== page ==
A calibration certificate is provided for each coil with full characterization of the magnetic field distribution for each solenoid indicating the central cylinder with a maximum deviation of 10% for each as follows: S18 (16Ø20H), S32(32Ø24H), S56(48Ø40H) and S76(46Ø34H).

Along with them, stands of different sizes are provided to support the sample and center it within the cylinder of maximum magnetic field homogeneity inside the coil through a mechanism which regulates their heights.

Kit of Solenoidal CoilSets of different dimensions
Image 4 Kit of four Solenoid CoilSets of different diameters and heights

D5 Series: Calorimetry CoilSet (CAL1)

In addition, a Calorimetry CoilSet (see Image 5) is presented for calorimetry experiments in colloids using 1.5 ml vials featuring a sample holder column with a fiber optic probe for high precision temperature measurement.

Calorimetry coilSet CAL1 on a G2 Driver
Image 5 G2 Driver with a Calorimetry CoilSet

Image 6 displays a sectional drawing of the coil showing the magnetic field distribution in the area of application inside the sample holder column, found in the calibration certificate included, where the 1.5 ml chromatography vial is also indicated in the simulation. Each change of colour corresponds to a reduction of 5% regarding the maximum field in P.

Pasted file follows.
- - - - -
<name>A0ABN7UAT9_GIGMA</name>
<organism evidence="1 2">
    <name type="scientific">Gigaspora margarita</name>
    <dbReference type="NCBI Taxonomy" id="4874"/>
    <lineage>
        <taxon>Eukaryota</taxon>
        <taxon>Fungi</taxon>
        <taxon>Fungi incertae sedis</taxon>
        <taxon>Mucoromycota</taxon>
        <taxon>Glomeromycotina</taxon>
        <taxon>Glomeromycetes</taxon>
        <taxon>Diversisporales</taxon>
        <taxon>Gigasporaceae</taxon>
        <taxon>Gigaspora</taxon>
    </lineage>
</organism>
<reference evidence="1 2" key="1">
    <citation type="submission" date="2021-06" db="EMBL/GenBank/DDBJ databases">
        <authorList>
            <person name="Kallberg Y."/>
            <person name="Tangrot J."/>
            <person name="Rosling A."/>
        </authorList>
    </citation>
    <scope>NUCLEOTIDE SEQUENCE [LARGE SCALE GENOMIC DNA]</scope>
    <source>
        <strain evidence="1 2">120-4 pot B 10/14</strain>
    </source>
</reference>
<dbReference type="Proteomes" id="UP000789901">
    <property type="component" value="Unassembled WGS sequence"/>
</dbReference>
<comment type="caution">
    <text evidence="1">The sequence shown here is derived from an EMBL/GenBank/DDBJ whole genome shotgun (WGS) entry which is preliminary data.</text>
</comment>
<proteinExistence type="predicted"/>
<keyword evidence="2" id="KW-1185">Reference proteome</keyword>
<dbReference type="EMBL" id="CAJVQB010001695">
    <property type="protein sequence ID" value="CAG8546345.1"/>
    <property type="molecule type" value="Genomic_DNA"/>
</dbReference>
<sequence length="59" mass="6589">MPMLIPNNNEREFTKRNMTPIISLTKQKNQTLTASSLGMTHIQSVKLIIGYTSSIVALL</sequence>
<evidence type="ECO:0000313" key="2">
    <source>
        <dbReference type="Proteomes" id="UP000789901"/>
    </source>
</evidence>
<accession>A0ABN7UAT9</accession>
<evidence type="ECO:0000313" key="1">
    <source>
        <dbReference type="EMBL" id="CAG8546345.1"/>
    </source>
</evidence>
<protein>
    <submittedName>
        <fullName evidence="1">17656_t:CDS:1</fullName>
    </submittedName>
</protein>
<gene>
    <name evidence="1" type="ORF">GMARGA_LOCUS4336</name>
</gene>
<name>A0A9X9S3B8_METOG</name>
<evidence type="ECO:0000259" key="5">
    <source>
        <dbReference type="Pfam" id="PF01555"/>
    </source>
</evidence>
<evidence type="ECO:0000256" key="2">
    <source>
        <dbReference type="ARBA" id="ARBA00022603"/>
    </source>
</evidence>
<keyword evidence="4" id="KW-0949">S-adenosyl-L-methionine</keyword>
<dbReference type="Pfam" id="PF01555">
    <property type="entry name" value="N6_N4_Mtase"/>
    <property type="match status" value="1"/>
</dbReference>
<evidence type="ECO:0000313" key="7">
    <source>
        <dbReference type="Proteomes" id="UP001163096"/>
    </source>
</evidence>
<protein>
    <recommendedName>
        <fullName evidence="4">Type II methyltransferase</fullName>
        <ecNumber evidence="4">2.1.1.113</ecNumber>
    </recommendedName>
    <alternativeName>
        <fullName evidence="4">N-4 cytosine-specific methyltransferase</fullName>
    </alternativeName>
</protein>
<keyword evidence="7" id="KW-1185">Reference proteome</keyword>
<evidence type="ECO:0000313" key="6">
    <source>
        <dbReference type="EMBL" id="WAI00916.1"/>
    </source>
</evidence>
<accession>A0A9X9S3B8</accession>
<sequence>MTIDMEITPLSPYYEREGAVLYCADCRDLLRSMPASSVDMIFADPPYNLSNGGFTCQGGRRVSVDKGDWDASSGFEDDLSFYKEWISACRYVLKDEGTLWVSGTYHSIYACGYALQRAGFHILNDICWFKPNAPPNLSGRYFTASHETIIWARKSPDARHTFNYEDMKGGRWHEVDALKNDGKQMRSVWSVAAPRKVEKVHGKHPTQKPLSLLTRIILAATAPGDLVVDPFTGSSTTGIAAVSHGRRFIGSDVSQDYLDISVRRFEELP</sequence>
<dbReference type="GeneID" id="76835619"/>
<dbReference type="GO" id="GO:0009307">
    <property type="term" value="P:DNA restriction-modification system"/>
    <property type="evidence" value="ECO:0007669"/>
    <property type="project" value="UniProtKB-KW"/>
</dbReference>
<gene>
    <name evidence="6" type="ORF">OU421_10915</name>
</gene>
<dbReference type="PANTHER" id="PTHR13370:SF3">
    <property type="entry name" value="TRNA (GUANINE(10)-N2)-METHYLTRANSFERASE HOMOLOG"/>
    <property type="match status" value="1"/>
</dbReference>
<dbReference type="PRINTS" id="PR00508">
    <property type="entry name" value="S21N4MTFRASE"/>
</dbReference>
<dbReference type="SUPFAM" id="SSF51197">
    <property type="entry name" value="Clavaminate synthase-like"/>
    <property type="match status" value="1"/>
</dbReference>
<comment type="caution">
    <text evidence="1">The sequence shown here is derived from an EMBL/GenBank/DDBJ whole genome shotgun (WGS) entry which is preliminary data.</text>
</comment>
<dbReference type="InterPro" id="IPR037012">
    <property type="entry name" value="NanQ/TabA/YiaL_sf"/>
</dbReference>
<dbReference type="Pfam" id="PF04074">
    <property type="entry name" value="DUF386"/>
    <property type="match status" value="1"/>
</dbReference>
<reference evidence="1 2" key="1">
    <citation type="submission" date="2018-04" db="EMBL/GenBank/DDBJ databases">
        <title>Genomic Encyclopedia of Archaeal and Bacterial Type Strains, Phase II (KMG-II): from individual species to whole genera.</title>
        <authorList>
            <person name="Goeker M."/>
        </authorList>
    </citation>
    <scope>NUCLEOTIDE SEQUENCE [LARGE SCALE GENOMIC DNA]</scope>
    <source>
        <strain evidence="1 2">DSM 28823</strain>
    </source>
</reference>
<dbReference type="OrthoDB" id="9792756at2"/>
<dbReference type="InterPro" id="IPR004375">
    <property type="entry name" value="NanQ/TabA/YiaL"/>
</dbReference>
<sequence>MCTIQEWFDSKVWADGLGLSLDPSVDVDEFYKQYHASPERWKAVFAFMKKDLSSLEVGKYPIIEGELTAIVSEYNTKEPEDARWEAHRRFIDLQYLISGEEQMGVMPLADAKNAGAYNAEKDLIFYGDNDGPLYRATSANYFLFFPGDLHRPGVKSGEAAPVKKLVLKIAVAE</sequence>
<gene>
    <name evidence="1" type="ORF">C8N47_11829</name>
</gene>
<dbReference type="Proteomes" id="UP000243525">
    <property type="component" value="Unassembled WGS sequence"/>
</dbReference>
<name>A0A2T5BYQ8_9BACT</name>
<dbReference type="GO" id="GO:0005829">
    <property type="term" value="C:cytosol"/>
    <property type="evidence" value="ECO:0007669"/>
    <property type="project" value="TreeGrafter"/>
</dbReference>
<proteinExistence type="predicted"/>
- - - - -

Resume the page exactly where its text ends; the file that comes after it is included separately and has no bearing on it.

Therefore, it is observed how the complete sample volume is exposed to more than a 90% of the maximum magnetic field achieved. To allow performing tests with different volume samples, different rings are included to center the sample in respect to the field distribution.

Magnetic field distribution of calorimetry CoilSet CAL1
Image 6 Field distribution of Calorimetry CoilSet

In conclusion, it is demonstrated that a full report on the magnetic field distribution of a solenoid coil and having solved the issue of positioning the sample within the most homogeneous region of the coil is essential to avoid this source of measurement errors.


Magnetic magnetoliposones for drug delivery

6 Nano-platforms for drug delivery

Research on drug release materials is increasing due to the high demand to improve their efficacy decreasing their cost. This approach allows us to administrate a pharmaceutical compound to achieve a therapeutic effect, delivering the drug to the right area, at the right time and at the right concentration.